Friday, February 1, 2013
NY Times review of biscuits and bbq mineola ny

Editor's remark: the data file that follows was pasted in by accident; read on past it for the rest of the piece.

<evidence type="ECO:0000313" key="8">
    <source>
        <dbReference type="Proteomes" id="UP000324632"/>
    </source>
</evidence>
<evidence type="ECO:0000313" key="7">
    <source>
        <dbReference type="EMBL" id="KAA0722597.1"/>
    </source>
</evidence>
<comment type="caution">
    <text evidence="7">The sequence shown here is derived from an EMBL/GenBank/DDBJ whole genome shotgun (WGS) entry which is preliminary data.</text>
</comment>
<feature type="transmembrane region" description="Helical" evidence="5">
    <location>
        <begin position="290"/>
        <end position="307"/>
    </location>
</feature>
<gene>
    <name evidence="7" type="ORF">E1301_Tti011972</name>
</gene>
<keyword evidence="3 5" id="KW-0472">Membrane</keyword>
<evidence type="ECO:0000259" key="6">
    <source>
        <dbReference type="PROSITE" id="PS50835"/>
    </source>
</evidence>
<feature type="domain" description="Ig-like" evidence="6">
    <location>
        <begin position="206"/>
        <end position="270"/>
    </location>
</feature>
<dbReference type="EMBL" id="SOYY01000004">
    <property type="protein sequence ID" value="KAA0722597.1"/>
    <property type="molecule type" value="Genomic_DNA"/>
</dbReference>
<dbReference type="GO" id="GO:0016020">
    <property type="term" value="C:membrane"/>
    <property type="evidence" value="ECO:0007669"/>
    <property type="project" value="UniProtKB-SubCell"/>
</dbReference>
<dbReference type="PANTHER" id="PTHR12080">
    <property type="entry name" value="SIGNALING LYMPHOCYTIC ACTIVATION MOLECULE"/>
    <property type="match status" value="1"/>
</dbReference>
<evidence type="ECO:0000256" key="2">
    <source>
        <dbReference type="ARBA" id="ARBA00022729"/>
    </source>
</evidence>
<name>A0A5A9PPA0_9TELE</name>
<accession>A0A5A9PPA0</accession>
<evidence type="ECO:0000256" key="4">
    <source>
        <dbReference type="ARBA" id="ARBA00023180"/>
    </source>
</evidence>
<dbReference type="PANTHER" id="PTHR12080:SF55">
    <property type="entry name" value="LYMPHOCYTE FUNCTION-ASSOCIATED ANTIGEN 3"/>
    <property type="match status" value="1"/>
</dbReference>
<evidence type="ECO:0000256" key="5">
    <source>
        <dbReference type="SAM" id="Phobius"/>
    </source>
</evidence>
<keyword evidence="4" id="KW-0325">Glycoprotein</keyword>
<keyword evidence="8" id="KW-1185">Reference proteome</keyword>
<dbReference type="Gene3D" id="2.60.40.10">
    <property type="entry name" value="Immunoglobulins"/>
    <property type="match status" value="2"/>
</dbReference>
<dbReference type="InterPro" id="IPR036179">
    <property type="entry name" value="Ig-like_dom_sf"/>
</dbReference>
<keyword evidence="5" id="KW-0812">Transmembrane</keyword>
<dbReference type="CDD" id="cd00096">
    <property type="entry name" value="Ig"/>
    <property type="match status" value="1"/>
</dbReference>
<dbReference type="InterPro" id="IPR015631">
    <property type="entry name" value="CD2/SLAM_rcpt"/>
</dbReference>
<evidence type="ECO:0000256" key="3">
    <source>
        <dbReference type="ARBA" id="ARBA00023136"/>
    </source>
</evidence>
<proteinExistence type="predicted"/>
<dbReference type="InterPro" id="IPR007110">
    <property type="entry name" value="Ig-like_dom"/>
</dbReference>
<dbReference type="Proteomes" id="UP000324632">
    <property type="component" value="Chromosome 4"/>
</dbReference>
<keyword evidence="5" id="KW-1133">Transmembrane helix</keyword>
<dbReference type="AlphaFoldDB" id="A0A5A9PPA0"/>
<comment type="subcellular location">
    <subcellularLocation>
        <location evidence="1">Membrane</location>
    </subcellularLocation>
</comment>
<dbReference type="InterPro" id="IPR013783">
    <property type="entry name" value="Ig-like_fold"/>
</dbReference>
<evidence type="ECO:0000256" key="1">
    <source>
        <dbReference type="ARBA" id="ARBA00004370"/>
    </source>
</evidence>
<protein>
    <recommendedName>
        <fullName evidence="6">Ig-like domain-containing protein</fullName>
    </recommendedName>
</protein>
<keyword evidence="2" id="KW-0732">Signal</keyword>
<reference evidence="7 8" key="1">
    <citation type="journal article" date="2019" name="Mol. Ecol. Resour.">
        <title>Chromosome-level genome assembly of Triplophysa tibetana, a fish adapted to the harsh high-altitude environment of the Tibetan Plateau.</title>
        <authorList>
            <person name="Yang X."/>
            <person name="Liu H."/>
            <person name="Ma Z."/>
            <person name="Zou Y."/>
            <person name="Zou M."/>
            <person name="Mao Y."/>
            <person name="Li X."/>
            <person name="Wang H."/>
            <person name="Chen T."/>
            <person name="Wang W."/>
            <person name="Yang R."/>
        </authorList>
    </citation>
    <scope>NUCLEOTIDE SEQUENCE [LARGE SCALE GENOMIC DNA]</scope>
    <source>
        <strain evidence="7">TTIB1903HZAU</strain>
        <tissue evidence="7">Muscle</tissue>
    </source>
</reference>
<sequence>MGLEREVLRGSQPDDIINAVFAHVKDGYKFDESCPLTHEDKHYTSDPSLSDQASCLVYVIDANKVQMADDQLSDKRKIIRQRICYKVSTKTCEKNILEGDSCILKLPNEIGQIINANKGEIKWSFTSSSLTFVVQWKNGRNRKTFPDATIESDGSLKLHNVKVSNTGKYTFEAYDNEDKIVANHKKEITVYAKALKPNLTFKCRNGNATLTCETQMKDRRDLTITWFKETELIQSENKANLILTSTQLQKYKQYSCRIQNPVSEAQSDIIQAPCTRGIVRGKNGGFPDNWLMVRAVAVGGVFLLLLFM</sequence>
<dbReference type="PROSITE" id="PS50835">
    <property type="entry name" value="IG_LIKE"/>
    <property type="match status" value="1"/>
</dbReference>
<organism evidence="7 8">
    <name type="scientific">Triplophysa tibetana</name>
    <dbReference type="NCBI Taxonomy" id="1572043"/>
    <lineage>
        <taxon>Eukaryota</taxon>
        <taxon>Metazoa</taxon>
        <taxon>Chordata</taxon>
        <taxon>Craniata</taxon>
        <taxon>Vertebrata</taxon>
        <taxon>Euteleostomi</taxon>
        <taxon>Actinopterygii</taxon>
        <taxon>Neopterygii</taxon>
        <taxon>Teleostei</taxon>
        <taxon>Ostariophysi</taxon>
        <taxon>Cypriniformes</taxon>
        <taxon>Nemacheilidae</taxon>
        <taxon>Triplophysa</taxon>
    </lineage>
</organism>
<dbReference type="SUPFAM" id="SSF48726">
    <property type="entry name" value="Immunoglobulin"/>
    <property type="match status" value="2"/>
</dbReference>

Biscuits and Barbeque is a small spot with six booths, one small table and 15 counter stools. There are no reservations, and a waitress told us that the place filled up by 5:30 p.m. on weekends. Take heed.Our favorite opener was chunks of juicy alligator sausage atop a tangy creole mustard sauce. A close second was the basket of light, airy hush puppies with honey mustard on the side for dipping.In contrast, the biscuits were nothing special — they were high and handsome but heavy. The à la carte biscuit ($2) is served with raspberry butter and honey butter. We also tried a biscuit covered with a tasty andouille sausage gravy, but that one, alas, was burned on the bottom.Better starters were the crunchy nuggets of fried okra served with the creole mustard sauce, fried green tomatoes with rémoulade sauce for dipping, and a spirited seafood gumbo crowned with chopped fresh scallions. The gumbo arrived with a moist corn muffin on the side.The smoked barbecue ribs, prepared with only a dry rub, were meaty and so tender they were falling off the bone. There are four barbecue sauces on the table, ranging from a tangy-sweet dark molasses sauce to a spicy chipotle.Two chicken entrees also more than made the grade. The smoked half chicken was moist and tender, while the Southern fried chicken had a crunchy crust and juicy meat. If you like chicken fried steak, you will enjoy the version here with onion gravy; if you think the dish is an abomination, this one will not change your mind.All entrees come with a choice of two sides. The best was the barbecue baked beans with smoked brisket. I could make a meal of them. The tasty collard greens flavored with smoked turkey were good, too, and so were the red beans and rice with andouille sausage.I like onion rings that are thin and wispy, and the ones here are thick and puffy. Still, they were crunchy and crisp, a good version of this type. Southern grits failed to please the Southerner at our table — they were stiff and not creamy enough.There are four po’boys and a muffuletta sandwich on the menu. (The muffuletta is a New Orleans specialty made from a round Italian loaf stuffed with ham, mortadella, salami, provolone and an olive-vegetable relish. It is offered in half or whole sizes at dinner. There is also a quarter-size at lunch.)The barbecue pulled pork po’boy was a tasty winner. The deep-fried shrimp version needed the accompanying rémoulade sauce to enliven it. French fries, which can be added to the plate for $2, were hot, crisp and satisfying.The homemade desserts are the highlight of the meal. Our favorite was the warm peach cobbler with a tender buttery crust, served à la mode. Running a close second was the tangy Key lime pie, one of the best I have tasted. We also liked the Mississippi mud cake (an individual Bundt cake) with runny chocolate in the center and ice cream on top, and the classic banana pudding garnished with banana slices, vanilla wafers and whipped cream.Biscuits and Barbeque is a welcome addition to the Long Island dining scene. Everything on the menu, except the full rack of ribs ($23.95), is $16.95 or under. And while the restaurant awaits a license to serve wine and beer, diners may bring their own, making a meal here an even bigger bargain.Biscuits and Barbeque106 East Second StreetMineola(516) 493-9797VERY GOODTHE SPACE A 1947 railroad car that usually can seat 39. Not wheelchair accessible.THE CROWD Mainly couples and families with children. (The children’s menu lists three entrees with fries or vegetables of the day for $5 each.) The hard-working staff is casual, friendly and accommodating.THE BAR There is no bar. Diners may bring their own wine and beer while the restaurant awaits a license to serve them.THE BILL Lunch entrees, $6.95 to $11.95; dinner entrees (served all day), $7.95 to $23.95 (for a full rack of ribs). Prices are extremely reasonable. No credit cards are accepted; cash only.WHAT WE LIKED Alligator sausage, fried green tomatoes, fried okra, hush puppies, seafood gumbo, barbecue ribs, smoked half chicken, Southern fried chicken, pulled pork po’boy, collard greens, red beans and rice, barbecue baked beans with smoked brisket, fried onion rings, peach cobbler, banana pudding, Key lime pie, Mississippi mud cake.IF YOU GO Open Monday to Friday, 11 a.m. to 9 p.m.; Saturday, 9 a.m. to 9 p.m.; closed Sundays. No reservations. Go early on the weekend to avoid a wait. There is a small parking lot.RATINGS Excellent, Very Good, Good, Fair, Poor.